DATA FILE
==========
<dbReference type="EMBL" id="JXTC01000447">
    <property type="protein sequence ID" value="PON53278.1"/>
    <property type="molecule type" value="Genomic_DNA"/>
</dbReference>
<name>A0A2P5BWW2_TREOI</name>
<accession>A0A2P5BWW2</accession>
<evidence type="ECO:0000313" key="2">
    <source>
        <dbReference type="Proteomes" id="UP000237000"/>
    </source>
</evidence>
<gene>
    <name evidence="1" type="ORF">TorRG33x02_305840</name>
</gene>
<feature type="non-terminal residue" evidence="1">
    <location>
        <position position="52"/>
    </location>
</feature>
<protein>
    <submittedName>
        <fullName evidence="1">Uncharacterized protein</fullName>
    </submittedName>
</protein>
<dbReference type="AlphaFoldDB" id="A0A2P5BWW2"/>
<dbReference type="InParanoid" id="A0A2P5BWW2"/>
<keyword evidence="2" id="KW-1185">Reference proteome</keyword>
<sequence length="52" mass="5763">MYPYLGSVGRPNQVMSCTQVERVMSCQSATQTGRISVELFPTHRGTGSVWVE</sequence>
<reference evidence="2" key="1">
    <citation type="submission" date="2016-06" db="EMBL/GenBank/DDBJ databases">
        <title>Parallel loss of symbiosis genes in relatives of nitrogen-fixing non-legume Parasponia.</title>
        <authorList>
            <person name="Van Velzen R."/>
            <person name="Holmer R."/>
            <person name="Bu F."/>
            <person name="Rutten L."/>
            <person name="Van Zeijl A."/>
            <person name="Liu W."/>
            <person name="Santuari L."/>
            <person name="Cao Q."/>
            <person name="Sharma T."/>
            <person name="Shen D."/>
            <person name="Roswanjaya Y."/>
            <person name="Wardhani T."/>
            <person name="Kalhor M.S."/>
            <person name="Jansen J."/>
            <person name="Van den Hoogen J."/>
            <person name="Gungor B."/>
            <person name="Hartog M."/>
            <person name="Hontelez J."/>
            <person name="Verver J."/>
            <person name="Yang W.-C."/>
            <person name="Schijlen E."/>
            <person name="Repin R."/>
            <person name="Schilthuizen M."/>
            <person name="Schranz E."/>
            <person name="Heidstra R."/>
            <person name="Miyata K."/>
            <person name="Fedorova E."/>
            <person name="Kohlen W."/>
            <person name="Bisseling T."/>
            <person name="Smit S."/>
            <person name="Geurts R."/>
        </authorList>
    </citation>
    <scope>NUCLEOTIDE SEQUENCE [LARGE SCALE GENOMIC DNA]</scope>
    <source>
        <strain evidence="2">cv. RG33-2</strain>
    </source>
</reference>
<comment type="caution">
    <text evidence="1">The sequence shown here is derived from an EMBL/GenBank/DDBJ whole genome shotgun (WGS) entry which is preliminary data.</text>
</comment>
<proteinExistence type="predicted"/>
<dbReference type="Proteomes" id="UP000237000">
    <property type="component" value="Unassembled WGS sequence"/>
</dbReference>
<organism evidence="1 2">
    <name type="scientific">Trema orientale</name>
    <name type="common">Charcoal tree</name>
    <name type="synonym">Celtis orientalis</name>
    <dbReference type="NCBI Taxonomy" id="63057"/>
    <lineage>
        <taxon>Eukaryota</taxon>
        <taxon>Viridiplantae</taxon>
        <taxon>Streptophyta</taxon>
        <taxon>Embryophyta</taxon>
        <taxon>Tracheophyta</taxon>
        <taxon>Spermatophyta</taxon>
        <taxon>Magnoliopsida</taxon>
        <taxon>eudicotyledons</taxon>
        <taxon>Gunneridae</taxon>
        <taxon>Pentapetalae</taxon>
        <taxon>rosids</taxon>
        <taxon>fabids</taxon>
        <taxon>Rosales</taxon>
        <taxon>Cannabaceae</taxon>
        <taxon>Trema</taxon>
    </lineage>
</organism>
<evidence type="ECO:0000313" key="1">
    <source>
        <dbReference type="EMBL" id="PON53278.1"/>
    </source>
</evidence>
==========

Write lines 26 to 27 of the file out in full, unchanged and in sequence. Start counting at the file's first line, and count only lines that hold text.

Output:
<dbReference type="InParanoid" id="A0A2P5BWW2"/>
<keyword evidence="2" id="KW-1185">Reference proteome</keyword>